Formal Systems

FORMAL SYSTEMS: The necessary properties of a satisfactory formal system are as follows:

(a) Completeness: It should be possible either to prove or disprove any proposition that can be expressed in the system.

(b) Consistency: It should not be possible to both prove and disprove a proposition in the system.

Consistency becomes crucial if it becomes possible to prove and disprove some proposition in the system, which means the same can be done for every proposition in the system. In the late 1800’s there were a lot of mathematicians who were working on a method of putting together all of mathematics, starting from the axions of set theory.

In fact, sets can have other sets as members. In 1901 Bertrand Russel discovered the Russel’s Paradox:

Russel’s Paradox: “Consider the set of all sets that do not have themselves as a member. Is this set a member of itself?”

This problem was tried to be resolved by the way of defining “type”. This theory of types though not accepted fully has paved way for new philosophies of mathematics.

Godel was able to express proofs as numbers like considering a computer program to be a very large binary number. Godel proved the following result:

  • “If it is possible to prove, within a formal system, that the system is consistent, then the formal system is not, in fact, consistent.” Equivalently, we can say,
  • “If a formal system is consistent, then it is impossible to prove (within the system) that it is consistent.”

This particular result shows that any attempt to prove mathematics consistent is foredoomed to failure. It is still possible to prove a system consistent by logical arguments outside that system, provided the outer system is known to be consistent.

RECURSIVE FUNCTION THEORY: It is seen that a sufficiently powerful formal system cannot be both consistent and complete as proved by Godel. Simple arithmetic on integers is an example of a system that is “sufficiently powerful”. It is always preferred to give up completeness rather than consistency, because in a consistent system any proposition can be proven.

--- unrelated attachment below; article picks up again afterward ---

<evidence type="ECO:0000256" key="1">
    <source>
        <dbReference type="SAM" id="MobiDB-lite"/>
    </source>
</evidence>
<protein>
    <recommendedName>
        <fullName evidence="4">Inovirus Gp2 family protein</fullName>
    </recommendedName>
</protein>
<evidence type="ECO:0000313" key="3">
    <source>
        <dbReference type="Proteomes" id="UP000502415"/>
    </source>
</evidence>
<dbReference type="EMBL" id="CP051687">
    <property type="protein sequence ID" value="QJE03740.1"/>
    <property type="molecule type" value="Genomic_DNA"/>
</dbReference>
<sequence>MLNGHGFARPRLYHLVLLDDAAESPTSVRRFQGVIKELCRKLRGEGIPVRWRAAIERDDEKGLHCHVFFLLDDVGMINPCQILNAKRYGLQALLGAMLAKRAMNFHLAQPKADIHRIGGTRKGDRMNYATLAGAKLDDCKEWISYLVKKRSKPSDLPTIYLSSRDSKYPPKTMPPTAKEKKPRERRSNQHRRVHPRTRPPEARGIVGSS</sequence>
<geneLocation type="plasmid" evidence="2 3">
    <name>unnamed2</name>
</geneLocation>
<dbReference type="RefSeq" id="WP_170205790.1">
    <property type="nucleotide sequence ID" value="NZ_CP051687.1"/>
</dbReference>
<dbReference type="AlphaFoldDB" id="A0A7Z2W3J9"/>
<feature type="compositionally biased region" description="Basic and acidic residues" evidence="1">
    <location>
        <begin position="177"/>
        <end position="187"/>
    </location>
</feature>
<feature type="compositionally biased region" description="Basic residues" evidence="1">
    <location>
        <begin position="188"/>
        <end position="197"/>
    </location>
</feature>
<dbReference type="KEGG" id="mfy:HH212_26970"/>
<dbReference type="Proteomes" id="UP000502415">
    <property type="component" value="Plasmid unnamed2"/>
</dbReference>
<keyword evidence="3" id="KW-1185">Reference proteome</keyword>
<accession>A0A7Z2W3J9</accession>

Ideally, we wanted to have an algorithmic theorem proving procedure to distinguish between the provable propositions and unprovable ones. Alan Turing invented Turing machines in an attempt to solve this problem. With the halting problem, Alan Turing had shown that it is not possible to distinguish between soluable and insolvable problems. Similar results were arrived at by other scientists. Church invented “Recursive Function Theory”.

PRIMITIVE RECURSIVE FUNCTIONS: This section describes the basic ideas behind recursive function theory. The Recursive functions are described over the natural numbers I = {0, 1, 2, 3, ......}. Recursive functions are looked at as “Pure Symbol Systems”.

Numbers are not used in the system, rather, we use the system to construct both numbers and arithmetical functions on numbers. Its a different numbering system, in the same way as Roman numerals are different. The correspondence is as given below.

In order to translate to decimal, just count the number of s’s surrounding the central z(x).

(a)    Zero Function: z(x)= z( y), for all x, yÎI . This is our “zero”; it is written as a function so we don’t have to introduce constants into the system.

(b)    Successor Function s(x): This function informally means x 1. Formally, it does not return a value. It just lies there, the result of s(x) is s(x).

(c)    Projector Function:

These projector functions are a way of extracting one of the parameters and discarding the rest. We define only P1 and P2 as only functions of no more than two arguments are only discused.

Definition:A total function f over N is primitive recursive if (i) it is any one of the three initial functions [zero function, successor function and Projector Function] or (ii) it can be got by applying composition and recursion finite number of times to the set of initial functions. This is dealt with in the subsequent sections.

Example 1: How are the following functions defined.

(a) Zero function Z(x)

(b) Successor function S(x)

(c) Projection function Pi xn ( ).


(a) Zero function Z(x) = 0

(b) Successor function S(x) = x 1

(c) Projection function